As well as Historical Research's editors and referees, the author is very grateful to Antonia Fitzpatrick, Peregrine Horden, Peter Murray Jones, David Juste, Sophie Page, Simon T. Parsons and Catherine Rider for advice, encouragement and references. Images are published with the help of a grant from the late Miss Isobel Thornley's bequest to the University of London.
Licit medicine or ‘Pythagorean necromancy'? The ‘Sphere of Life and Death’ in late medieval England†
Article first published online: 13 MAY 2014
© 2014 Institute of Historical Research
Volume 87, Issue 238, pages 611–632, November 2014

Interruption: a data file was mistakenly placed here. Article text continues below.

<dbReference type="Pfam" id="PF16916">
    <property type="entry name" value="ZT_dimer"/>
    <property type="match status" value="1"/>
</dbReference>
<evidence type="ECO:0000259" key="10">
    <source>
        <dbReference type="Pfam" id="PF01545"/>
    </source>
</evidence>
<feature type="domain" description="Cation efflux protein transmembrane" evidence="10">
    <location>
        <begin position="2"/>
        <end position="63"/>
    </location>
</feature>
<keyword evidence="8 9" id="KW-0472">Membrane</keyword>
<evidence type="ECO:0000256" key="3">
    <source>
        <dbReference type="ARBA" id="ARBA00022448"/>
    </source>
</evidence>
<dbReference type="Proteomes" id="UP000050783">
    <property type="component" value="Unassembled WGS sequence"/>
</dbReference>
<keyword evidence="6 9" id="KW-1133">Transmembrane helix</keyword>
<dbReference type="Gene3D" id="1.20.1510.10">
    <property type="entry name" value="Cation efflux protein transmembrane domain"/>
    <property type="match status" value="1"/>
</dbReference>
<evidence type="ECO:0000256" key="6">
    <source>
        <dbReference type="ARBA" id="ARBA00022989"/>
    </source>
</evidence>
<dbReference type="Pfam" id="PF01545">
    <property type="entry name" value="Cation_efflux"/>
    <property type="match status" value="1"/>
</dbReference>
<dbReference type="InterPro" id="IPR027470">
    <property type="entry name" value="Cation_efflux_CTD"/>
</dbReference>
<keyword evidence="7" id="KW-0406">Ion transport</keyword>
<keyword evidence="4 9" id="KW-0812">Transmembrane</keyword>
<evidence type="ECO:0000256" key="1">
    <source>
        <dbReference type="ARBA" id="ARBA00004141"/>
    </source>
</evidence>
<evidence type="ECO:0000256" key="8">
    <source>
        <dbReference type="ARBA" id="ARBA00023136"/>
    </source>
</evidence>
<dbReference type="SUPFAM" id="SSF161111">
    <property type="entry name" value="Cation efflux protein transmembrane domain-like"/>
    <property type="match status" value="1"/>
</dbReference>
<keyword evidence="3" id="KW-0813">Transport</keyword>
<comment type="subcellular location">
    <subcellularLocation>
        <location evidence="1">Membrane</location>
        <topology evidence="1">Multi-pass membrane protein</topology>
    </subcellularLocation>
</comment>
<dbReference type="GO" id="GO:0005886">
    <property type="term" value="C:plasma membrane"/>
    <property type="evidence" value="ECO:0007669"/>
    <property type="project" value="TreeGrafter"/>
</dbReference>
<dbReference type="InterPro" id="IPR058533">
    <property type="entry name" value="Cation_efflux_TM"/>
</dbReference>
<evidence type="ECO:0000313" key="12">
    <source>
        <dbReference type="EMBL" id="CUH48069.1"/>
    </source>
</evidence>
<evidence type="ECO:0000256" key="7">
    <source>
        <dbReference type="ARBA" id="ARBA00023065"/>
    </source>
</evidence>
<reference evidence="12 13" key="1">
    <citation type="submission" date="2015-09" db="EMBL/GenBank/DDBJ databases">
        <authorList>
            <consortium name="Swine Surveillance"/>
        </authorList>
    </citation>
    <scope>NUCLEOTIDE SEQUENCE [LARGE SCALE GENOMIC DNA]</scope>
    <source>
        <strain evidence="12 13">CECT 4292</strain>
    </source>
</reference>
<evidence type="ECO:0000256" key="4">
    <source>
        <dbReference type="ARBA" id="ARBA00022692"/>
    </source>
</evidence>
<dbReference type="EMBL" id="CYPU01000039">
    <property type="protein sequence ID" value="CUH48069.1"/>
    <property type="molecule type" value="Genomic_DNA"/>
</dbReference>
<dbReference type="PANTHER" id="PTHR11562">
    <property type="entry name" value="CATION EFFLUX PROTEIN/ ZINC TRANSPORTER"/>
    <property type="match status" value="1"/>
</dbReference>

How to Cite
Edge, J. (2014), Licit medicine or ‘Pythagorean necromancy'? The ‘Sphere of Life and Death’ in late medieval England. Historical Research, 87: 611–632. doi: 10.1111/1468-2281.12067
- Issue published online: 15 OCT 2014
- Article first published online: 13 MAY 2014
The ‘Sphere of Life and Death’ is an onomantic divinatory device present in around sixty-two manuscripts of late medieval English provenance. It is an example of illicit divination, and as such is condemned in various theological and legal tracts. However, at the same time, one of the most frequent manuscript contexts of this device is medical, as it claims to predict the life or death of a sick person. This article aims to show that the ‘Sphere’ was at the same time both licit medicine and illicit divination, and that we must take a less rigid approach to the categorization of such devices.